A wonderful gift for anyone who came of age in the early seventies.  A perfect center piece for a “sixties” party.
Re-mastered to DVD from the original film.
Ten minutes; $10 postpaid.
DVD
$10.00
Postpaid


So I met Terry Sweeney.

He was living with half a dozen other people in a commune in South Lyndborough, New Hampshire.  A guy named Reed owned the place. It was a small farmhouse.  Someone had taken a chain saw to the inside of the place so now it was a big open space. Down in the woods from the house there was a huge inflatable bubble-thing with a lot of sleeping bags inside. Everything smelled of marijuana and Pachouli oil and Dr. Bonner’s Peppermint Soap. Turned out Terry Sweeney played guitar a band called, “Mother Flower’s Medicine Wagon”. I don’t have to describe the members of the band, you are gonna see them in the film. Hell, even if you don’t see the film, I don’t have to describe them.

The story would take place in a single day. It would start at sunrise and end at sunset. The filming itself, of course, would take weeks. The movie would be silent with voice-over and a music track. Mother Flower’s Medicine Wagon would provide the tunes and I would write the lyrics.

But first we had to find a suitable hill to fly from. This turned out to be on an estate in New Boston, New Hampshire. The property owner was not there but the caretaker called him. He said, “sure, so long as we sign off on any liability.”

I borrowed a wind-up 16-mm Bolex movie camera with a non-zoom, ten-millimeter lens. Later I also rented a super wide lens for a day. A U-Haul got the glider to the site. By now I had decided to use the whole band in the film including the female singer Mickey Consigli. Also Reed who was part of the entourage although not in the band, and the dog.

The first day the principals would not get out of the U-Haul. The U-Haul was the perfect place to smoke dope. Everyone also was eating peyote buttons. Like tobacco and marijuana, peyote has no chemicals in its production. It was natural. The Native Americans used it, for gosh sakes.

That first day I was manic … and they were mellow. I shot the movie over three days but those three days took a couple months. Trying to get a half dozen people (especially people who are mellow) to a location at the same time in the correct weather and time was a learning experience. No wonder producers are over paid.

Also there was a big continuity problem....Terry showed up in the wrong pants one day. So, you will notice that his pants change color back and forth. The dog ran away so the dog in only in the beginning of the film. Reed had a beard at the start of the film and no beard at the end.  His shaved face in the final scene may odd to you. I was hoping no one would notice.  Mickie Consigli couldn’t get there for the final day of filming.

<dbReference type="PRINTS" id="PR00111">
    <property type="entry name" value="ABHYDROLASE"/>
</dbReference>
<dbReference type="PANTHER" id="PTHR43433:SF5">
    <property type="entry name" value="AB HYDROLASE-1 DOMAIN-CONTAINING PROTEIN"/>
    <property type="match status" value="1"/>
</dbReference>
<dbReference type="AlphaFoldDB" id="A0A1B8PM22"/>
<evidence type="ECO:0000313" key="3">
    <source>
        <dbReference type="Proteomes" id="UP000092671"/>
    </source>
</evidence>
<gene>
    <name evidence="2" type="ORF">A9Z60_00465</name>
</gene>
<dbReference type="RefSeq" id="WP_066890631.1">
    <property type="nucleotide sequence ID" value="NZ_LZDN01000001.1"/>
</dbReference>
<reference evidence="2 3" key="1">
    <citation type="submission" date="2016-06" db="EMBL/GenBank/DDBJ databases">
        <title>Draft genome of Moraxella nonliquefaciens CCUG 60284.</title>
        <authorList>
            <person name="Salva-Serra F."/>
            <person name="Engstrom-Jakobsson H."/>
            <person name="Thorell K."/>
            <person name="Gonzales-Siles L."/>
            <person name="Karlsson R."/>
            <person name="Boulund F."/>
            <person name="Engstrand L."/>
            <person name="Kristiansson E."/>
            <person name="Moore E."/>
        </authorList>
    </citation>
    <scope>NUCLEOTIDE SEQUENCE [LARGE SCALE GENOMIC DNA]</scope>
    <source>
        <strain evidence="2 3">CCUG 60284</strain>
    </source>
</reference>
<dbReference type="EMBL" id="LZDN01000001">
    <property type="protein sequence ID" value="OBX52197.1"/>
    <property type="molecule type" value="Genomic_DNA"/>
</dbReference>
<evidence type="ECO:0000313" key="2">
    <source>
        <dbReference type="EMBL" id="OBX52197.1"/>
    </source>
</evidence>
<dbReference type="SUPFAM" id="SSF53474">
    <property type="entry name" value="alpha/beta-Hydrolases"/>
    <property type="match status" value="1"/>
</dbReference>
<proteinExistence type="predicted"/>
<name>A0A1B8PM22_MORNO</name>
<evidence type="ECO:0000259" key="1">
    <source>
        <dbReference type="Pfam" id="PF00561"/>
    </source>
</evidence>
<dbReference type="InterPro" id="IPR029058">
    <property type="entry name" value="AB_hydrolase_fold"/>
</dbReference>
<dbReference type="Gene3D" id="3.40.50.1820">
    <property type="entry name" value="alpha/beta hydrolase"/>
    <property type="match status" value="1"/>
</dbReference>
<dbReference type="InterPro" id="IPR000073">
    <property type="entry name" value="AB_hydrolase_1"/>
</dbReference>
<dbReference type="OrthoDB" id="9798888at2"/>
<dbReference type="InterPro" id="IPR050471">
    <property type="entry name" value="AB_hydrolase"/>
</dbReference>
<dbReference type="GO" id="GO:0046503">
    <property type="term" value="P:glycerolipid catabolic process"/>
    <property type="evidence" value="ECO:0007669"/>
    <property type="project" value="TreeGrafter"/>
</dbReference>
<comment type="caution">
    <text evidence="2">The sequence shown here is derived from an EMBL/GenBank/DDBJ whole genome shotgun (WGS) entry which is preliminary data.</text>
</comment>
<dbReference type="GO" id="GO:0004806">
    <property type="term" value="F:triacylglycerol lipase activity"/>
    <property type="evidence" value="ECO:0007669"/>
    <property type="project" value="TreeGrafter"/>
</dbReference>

I wanted to kill myself.

In the end all I could do was acknowledge the amateur quality of the result and treat it like the piece of folk art it turned into.

I wrote the film as if these were ten-year-old boys playing in the out of doors, having a good time.

What they look like is well, not ten year olds.

In the end the film turned out to be a hit. It has become an anthem movie at hang-gliding events all over the world.  For a number of years it was in distribution from the University of Indiana. It sold well in Japan. Go figure.

But what this film is mostly is a dead-center-perfect picture of a time. It was made right at the height of the hippie movement. If the kids ask you, what was it like? Show them this.


In the late nineteen-fifties Terry Sweeney was a kid growing up in Dunbarton, New Hampshire.

Terry was fascinated by a photograph he found in his grandfather’s Compton’s Picture Encyclopedia. The picture was of a 1917-vintage glider. It looked like a box kite. It was made of wood and canvas. You could make it yourself and it would fly.

In 1969 Terry recreated this glider. But instead of wood and canvas, Terry made his out of aluminum tubing and Polyethylene.  It cost him thirty-seven bucks.

Enter me (Fritz Wetherbee).

Back then I had become interested in movie making but had never made a film. A friend of mine told me about a government grant program called, “The Center for Creative Cinematography”.

I wrote them a proposal. I told them that I knew this guy with a glider. I told them film would be about this guy taking his homemade airplane to a hill and trying to fly it.

If it flew, we had a film. If it didn’t fly, we also had a film.

Fact was, I had never met Terry Sweeney. But mutual friends said he was the kind of guy who would love a film about his project.

Anyhow, the Government sent me a thousand bucks.